After that Maximo Park were exactly what the Saturday night needed, a proper jump-around to a brilliant set. Thankfully, their new stuff is not all slow, and the title track of the album ‘National Health’ showed that Maximo can still play a blinder of a multi-parted track. They suffered from terrible sound problems so it wasn’t until about 15 minutes in that we heard the full set-up, and were a couple of ballad-y verses in there, but crowd and singer loved every second.

Patti Smith had everyone jumping as the sun went down before Dylan, in that inscrutable way, both defined and redefined the festival. Enough has been written about the man, about this performance. Suffice to say that the crowd, like Dylan himself, were constantly grinning – sometimes in bemusement, mostly in joy- and it was a euphoric sing-a-long ending to Saturday’s proceedings.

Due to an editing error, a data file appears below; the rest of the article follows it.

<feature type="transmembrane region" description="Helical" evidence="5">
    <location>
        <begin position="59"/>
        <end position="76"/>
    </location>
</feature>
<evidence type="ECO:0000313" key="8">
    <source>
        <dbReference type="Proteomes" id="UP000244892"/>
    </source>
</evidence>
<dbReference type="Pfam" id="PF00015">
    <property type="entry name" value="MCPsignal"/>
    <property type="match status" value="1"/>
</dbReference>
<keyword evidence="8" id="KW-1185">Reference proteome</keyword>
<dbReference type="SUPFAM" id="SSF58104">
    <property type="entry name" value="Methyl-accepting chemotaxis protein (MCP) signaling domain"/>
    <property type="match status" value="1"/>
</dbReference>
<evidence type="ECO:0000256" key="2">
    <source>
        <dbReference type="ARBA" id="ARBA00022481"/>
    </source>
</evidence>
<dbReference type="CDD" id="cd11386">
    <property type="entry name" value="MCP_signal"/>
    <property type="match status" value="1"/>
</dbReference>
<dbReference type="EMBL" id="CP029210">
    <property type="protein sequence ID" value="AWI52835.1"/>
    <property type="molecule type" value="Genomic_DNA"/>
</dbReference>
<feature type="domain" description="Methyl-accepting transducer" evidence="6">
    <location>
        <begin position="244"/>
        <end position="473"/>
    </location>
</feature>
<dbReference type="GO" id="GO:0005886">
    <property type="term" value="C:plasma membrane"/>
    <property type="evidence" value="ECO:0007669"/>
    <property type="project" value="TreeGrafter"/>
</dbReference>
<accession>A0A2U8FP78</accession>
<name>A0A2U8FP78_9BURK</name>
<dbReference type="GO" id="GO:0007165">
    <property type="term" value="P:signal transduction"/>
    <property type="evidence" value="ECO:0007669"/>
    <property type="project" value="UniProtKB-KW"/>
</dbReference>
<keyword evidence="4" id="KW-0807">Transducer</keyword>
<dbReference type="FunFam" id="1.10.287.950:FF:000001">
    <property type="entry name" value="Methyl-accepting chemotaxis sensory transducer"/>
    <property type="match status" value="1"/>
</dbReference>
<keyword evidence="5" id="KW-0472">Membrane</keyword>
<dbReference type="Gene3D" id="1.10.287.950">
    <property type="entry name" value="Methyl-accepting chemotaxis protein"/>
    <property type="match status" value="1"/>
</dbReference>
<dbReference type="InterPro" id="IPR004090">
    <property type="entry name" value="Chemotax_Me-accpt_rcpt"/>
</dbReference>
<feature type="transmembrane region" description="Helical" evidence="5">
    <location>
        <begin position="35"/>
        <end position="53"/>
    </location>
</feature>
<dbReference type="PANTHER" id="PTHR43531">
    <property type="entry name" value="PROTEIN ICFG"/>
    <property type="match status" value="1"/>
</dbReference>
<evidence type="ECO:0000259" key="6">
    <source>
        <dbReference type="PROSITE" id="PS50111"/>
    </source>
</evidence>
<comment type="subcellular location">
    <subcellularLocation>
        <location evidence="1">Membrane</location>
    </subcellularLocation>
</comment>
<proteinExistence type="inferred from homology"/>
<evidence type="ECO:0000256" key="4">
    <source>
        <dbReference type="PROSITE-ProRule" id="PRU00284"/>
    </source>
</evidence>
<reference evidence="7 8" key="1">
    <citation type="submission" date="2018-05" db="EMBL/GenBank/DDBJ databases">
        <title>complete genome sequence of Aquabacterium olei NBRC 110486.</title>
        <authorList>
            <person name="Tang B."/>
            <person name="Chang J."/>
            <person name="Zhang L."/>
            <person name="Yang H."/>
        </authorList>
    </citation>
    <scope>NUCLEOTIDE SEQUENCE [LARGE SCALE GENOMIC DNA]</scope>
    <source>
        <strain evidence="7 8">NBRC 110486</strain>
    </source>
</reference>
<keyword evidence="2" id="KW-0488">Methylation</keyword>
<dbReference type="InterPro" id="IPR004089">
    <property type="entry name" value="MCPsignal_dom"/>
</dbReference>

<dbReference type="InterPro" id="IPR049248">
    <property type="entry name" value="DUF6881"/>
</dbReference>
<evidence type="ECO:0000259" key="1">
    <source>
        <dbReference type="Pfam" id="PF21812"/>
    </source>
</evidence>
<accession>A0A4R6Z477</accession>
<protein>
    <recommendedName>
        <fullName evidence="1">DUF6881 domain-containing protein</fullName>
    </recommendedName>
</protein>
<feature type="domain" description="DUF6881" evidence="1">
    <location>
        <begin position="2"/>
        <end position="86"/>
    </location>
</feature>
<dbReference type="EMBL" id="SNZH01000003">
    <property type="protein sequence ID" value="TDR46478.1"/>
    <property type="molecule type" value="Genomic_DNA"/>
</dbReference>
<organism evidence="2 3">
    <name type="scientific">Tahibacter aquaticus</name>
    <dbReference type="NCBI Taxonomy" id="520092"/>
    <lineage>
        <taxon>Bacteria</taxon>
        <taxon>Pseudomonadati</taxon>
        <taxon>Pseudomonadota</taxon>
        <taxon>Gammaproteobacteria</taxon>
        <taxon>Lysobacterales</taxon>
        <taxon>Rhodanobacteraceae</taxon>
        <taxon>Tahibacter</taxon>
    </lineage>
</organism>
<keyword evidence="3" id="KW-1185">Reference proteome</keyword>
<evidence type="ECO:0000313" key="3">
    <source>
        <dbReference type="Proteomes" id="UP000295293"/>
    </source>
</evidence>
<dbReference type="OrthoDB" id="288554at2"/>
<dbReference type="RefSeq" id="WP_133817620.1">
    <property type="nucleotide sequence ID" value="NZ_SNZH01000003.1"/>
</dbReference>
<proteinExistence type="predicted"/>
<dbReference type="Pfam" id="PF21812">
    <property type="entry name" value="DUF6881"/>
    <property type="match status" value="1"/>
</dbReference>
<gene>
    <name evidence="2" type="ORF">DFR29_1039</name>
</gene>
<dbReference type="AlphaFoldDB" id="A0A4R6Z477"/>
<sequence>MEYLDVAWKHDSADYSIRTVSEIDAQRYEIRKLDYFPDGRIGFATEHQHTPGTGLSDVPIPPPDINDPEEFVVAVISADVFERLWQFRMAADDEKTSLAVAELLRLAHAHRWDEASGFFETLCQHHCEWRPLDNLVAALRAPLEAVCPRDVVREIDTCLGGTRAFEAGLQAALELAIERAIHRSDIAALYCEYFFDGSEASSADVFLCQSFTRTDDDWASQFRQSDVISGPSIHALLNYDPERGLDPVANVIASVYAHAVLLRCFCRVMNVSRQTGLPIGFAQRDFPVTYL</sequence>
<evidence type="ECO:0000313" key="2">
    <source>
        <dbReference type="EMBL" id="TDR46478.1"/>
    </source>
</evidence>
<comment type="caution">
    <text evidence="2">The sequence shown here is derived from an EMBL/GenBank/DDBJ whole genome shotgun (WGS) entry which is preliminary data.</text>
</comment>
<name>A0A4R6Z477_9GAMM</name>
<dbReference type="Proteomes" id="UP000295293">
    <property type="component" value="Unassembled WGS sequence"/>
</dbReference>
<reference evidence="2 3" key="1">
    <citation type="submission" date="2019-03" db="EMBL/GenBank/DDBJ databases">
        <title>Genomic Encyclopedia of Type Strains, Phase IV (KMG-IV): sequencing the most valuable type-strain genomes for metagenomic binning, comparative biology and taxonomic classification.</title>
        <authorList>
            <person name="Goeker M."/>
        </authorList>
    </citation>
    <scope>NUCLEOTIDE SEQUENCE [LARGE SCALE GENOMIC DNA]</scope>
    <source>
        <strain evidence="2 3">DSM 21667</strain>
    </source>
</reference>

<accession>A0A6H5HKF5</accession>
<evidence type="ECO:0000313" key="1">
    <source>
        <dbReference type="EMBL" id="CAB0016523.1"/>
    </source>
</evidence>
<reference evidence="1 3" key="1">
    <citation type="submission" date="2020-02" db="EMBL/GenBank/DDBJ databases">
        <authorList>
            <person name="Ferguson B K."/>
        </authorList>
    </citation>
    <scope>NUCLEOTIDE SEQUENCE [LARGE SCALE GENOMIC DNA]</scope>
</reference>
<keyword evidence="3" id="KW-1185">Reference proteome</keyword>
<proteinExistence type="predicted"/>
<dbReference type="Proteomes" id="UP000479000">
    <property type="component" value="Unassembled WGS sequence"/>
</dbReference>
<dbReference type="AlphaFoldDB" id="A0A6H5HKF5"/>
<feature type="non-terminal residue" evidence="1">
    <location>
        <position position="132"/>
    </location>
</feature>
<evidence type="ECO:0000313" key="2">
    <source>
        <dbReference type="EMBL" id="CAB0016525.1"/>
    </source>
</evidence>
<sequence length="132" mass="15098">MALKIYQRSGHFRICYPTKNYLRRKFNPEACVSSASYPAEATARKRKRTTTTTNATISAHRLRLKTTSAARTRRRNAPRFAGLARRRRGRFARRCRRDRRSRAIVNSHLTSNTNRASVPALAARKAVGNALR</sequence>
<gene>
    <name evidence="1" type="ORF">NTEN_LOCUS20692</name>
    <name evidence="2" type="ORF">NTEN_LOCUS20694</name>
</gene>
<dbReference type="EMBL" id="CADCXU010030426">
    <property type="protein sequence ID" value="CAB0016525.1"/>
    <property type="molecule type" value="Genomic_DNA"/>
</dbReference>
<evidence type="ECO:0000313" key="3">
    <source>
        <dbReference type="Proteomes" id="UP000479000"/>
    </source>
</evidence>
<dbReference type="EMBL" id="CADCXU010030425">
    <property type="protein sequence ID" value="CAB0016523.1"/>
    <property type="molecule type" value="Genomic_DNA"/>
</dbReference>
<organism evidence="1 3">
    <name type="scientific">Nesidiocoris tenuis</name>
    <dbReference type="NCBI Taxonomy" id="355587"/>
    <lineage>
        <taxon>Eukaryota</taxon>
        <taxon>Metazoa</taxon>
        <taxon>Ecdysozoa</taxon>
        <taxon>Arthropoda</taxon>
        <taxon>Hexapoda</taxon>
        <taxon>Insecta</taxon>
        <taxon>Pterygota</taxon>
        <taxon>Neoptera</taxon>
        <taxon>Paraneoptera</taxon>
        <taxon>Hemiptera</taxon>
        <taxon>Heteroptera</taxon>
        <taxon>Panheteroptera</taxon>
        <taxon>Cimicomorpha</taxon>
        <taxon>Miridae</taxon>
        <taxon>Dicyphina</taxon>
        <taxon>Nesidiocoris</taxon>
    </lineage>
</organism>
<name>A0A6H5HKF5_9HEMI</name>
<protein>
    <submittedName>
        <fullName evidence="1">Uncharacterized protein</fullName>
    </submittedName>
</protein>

Sunday started early with the very talented and earnest Maia. My first instinct is to say that Maia were a playful band, but on reflection that would ignore the obvious fact that it was all so deliberately precise. There were many disparate styles, all thrown into a set that included breakout rock’n’roll and succinct three-part vocal harmonies. The perfect light soothing of heavy creativity. The Tallest Man on Earth gave perhaps the most breathtaking performance of the festival, and with a new album out which for the first time includes other musicians, it might be wise to catch him now before the kind of raw, spellbinding sets that I saw yesterday become a thing of the past. He sings every song like he’s just thought of it there and then. Incredible.